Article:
December 9, 2017

invincible struggler

She who hath put on thee, our Christ and God, keepeth her head bowed to thee, along with us. Do thou preserve her as an invincible struggler so as to endure those who bring vain hostility to bear against both her and us; and do thou show forth all as victors unto the end through thine incorruptible crown.

From the baptism service for my infant daughter (part of the “Third Prayer of Ablution” near the end in a service book for the Antiochian jurisdiction of the Orthodox Church).

December 5, 2017

what is there to secure me against my own brain

“If I know nothing of my own garret,” I thought, “what is there to secure me against my own brain? Can I tell what it is even now generating?—what thought it may present me the next moment, the next month, or a year away? What is at the heart of my brain? What is behind my THINK? Am I there at all?—Who, what am I?”

From Lilith: A Romance by George MacDonald.

December 3, 2017

nothing surely can more impress upon a man the transitory nature of possession than his succeeding to an ancient property

The house as well as the family was of some antiquity…. It contained a fine library, whose growth began before the invention of printing, and had continued to my own time, greatly influenced, of course, by changes of taste and pursuit. Nothing surely can more impress upon a man the transitory nature of possession than his succeeding to an ancient property.

From Lilith: A Romance by George MacDonald.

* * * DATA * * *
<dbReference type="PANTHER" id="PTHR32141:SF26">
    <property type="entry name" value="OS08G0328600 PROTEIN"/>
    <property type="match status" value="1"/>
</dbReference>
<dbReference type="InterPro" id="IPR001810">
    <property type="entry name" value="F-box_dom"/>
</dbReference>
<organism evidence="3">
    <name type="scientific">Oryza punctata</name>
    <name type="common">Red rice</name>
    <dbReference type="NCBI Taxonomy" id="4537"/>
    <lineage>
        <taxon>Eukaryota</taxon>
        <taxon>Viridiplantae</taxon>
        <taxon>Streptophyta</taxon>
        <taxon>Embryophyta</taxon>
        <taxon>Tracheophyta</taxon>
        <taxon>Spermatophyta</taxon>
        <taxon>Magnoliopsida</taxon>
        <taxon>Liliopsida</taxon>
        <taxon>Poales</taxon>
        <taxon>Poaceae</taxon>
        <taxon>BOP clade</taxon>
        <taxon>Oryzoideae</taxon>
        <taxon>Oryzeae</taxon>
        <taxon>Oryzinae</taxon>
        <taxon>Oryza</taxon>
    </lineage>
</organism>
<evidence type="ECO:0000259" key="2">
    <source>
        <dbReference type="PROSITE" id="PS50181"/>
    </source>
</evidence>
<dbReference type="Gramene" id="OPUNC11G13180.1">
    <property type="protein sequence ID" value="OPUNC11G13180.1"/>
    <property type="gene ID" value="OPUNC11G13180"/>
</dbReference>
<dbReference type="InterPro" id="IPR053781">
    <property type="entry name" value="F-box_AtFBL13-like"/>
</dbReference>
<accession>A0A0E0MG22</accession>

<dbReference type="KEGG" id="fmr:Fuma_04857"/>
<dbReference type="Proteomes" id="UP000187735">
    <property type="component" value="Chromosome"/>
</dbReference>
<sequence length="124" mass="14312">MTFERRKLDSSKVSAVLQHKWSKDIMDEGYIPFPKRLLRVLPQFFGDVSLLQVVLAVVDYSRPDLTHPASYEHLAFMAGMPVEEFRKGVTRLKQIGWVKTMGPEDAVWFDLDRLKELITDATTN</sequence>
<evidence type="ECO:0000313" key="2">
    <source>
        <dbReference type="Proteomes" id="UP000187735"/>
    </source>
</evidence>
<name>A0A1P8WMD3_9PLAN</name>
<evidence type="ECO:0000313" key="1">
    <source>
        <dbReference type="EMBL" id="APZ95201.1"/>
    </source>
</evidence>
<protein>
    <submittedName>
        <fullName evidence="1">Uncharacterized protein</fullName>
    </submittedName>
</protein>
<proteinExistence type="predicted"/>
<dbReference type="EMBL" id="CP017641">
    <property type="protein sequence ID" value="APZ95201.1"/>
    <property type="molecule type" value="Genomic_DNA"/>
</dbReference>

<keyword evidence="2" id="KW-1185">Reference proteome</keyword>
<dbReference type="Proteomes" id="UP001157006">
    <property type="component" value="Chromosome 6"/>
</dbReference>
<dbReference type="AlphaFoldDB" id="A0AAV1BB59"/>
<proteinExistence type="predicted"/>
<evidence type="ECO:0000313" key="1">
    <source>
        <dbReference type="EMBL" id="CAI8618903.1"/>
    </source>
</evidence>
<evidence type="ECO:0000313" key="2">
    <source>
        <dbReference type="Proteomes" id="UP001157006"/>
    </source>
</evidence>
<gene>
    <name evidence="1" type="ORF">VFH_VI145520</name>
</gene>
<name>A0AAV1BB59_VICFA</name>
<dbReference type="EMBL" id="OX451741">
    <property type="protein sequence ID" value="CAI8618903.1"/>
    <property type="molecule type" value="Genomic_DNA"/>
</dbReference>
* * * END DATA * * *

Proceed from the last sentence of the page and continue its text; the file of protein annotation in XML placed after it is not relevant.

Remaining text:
December 3, 2017

you know nothing about whereness

“You know nothing about whereness. The only way to come to know where you are is to begin to make yourself at home.”

“How am I to begin that where everything is so strange?”

“By doing something.”

From Lilith: A Romance by George MacDonald.

December 2, 2017

Reflections on Mary and God’s Family this Nativity

Mary is prominent for all Christians during the Nativity season, and she is particularly on my mind this year as my family and I have all just entered the Orthodox church. Raised in a deeply loving and devout Presbyterian home, I have come to believe that the Protestant and Evangelical churches (as well as Roman Catholics in some overlapping ways) have lost and grown to misunderstand a tremendous amount of the goodness and truth regarding Mary that was well known and cherished by the early Christians (who knew and loved Mary as one of their own community). Here is a very basic outline of what I have come to believe about Mary.

John Calvin, Huldrych Zwingli, Martin Luther, and John Wesley all wrote that Mary had no other children after giving birth to Jesus, and they each defended this ancient teaching as a theologically significant tenant of the Christian faith.

Why would Jesus have placed Mary into John’s care as he died if Mary had other sons of her own? This would have been a flagrant violation of the Law of Moses. Nowhere does Scripture (or any early Christian author) suggest that Mary had other children. James, a publicly recognized leader in the earliest church in Jerusalem, was know as one of several brothers of Jesus, raised in the same household. However, nothing in Scripture and none of the widespread early stories about Mary suggest that James cared for Mary as his own mother after Jesus died.